That’s really cool. That’s, that’s really awesome. I mean, I can totally see the passion, whenever you’re talking about that the the, you know, longer form videos, as opposed to just, you know, the Quick, quick punchy commercials, you know, obviously, what you’re doing now for businesses is a way to bring money into to raise a family and whatnot, do you have a path on pivoting more towards, you know, I will

36:57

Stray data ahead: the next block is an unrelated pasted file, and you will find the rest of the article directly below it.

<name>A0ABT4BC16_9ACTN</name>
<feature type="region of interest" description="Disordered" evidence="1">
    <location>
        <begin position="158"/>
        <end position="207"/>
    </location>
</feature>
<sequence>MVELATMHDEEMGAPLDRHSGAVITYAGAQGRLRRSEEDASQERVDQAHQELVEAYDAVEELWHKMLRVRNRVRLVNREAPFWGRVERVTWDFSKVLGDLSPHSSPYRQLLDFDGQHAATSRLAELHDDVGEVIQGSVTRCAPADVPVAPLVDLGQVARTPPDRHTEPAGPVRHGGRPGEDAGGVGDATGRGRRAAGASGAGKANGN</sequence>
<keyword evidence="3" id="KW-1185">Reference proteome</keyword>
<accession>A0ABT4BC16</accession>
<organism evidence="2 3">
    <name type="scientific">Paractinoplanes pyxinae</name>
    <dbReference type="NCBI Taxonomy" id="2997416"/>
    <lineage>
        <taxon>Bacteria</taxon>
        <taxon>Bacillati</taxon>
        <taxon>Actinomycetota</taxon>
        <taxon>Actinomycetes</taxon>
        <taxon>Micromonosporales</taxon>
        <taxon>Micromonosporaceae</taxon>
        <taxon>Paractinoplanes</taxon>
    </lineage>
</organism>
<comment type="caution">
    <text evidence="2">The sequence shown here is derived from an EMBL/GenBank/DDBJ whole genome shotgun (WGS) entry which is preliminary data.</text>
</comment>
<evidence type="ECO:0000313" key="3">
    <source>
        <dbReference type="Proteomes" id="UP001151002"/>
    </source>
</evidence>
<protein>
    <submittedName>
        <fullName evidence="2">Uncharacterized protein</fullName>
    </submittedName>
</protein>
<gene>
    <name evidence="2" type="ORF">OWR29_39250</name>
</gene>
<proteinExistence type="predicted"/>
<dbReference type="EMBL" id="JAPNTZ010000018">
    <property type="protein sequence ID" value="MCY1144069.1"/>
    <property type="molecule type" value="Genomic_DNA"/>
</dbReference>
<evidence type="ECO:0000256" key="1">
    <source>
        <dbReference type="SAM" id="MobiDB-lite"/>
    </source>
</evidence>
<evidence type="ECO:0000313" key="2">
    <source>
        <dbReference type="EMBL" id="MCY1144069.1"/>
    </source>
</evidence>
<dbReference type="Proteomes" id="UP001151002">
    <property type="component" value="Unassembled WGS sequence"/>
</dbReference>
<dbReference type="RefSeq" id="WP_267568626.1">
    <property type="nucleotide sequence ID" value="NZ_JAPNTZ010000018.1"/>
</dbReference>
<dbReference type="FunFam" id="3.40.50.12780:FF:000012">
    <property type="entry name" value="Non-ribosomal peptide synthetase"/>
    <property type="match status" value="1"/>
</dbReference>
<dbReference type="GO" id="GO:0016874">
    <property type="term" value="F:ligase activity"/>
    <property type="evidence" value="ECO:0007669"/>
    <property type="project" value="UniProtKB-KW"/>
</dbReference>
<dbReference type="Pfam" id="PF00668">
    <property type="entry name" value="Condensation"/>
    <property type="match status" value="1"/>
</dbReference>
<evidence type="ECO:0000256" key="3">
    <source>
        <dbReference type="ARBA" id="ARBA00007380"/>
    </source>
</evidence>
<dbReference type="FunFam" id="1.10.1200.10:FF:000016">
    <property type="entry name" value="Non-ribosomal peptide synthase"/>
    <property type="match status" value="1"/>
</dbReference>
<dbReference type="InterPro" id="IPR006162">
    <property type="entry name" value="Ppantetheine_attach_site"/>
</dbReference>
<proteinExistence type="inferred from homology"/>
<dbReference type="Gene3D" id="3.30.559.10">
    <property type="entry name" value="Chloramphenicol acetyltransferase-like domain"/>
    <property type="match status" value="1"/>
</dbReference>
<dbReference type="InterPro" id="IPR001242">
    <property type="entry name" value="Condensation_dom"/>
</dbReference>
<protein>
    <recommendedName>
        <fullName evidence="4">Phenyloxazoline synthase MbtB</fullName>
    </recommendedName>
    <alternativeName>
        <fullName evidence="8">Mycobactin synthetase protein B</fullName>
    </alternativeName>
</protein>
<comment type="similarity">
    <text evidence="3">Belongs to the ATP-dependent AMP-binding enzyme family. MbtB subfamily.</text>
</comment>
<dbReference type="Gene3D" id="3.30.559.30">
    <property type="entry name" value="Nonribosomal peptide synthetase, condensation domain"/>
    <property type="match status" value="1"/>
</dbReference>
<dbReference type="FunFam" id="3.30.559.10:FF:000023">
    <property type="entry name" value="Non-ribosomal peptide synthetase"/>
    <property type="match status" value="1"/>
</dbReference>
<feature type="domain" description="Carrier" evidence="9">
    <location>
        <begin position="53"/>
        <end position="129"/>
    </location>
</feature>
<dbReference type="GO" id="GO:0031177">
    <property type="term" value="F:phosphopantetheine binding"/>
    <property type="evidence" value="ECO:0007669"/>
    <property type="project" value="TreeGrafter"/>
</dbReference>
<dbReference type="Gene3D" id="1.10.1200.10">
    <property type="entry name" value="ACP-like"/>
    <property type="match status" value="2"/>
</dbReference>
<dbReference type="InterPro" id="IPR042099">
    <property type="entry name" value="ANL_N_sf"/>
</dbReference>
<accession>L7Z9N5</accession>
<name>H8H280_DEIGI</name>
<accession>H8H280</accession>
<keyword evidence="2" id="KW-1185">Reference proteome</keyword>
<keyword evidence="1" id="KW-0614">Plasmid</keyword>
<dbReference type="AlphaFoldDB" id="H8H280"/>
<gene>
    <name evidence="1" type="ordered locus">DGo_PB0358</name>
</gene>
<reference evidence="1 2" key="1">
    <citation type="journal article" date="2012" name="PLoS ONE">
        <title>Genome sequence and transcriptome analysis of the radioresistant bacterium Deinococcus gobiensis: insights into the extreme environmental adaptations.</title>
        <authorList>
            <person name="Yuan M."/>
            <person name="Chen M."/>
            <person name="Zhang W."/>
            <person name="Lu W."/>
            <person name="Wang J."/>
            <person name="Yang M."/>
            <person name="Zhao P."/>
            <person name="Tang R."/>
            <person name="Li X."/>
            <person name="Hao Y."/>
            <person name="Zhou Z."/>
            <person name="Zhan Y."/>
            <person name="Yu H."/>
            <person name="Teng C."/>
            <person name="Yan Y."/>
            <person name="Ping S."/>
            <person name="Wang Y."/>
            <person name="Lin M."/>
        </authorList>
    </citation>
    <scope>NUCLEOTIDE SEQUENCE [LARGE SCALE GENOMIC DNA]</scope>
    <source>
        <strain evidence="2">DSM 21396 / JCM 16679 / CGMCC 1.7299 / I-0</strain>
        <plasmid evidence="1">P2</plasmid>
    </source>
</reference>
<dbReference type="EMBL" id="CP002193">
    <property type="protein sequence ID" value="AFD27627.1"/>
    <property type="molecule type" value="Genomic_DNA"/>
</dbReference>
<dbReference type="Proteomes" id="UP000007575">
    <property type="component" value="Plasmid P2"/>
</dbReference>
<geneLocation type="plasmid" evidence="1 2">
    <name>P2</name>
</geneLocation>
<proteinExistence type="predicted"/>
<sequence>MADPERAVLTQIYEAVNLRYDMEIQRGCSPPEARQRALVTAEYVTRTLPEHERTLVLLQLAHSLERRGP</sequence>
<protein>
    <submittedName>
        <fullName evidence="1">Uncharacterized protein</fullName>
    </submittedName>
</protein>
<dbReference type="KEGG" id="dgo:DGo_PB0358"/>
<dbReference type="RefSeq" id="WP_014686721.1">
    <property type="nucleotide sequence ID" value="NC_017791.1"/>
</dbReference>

want to and this is something that I kind of want to talk to talk about is that, at first I just wanted to be like a freelance videographer, you know, do something like that. I’ve been asked to work with different people and stuff like that. And every time I would work with them, and I’ll be like, No, I don’t like how you’re running the place like it’s based on a lot of businesses are the ones I found out based on lies like, Oh, we have the best marketing agency, because look at our look at our followers numbers. Now you see it? Yeah, they see their agent like 14 engagement and you have 72,000. Yeah. And then I’m like, I can pass that. And then you work with them. You give them like the greatest work that you can, and then they pay you like, two weeks later, three weeks later, I’m like, I don’t think you appreciate my work, like putting all my effort. So that I’m like, Okay, now and then I go here, I go there. I just didn’t see, like, what I wanted to work. And I said, you know, what, why don’t I be the boss that I wish I had something? I’m gonna do it. I’m gonna try. And in that process, if I create, like an empire, whatever I do, you know, not not anywhere close to that right now. But if I do, I’ll probably be the founder and someone can take over and just kind of like, you know, with my ideals, run it. And I can pursue my filmmaking career.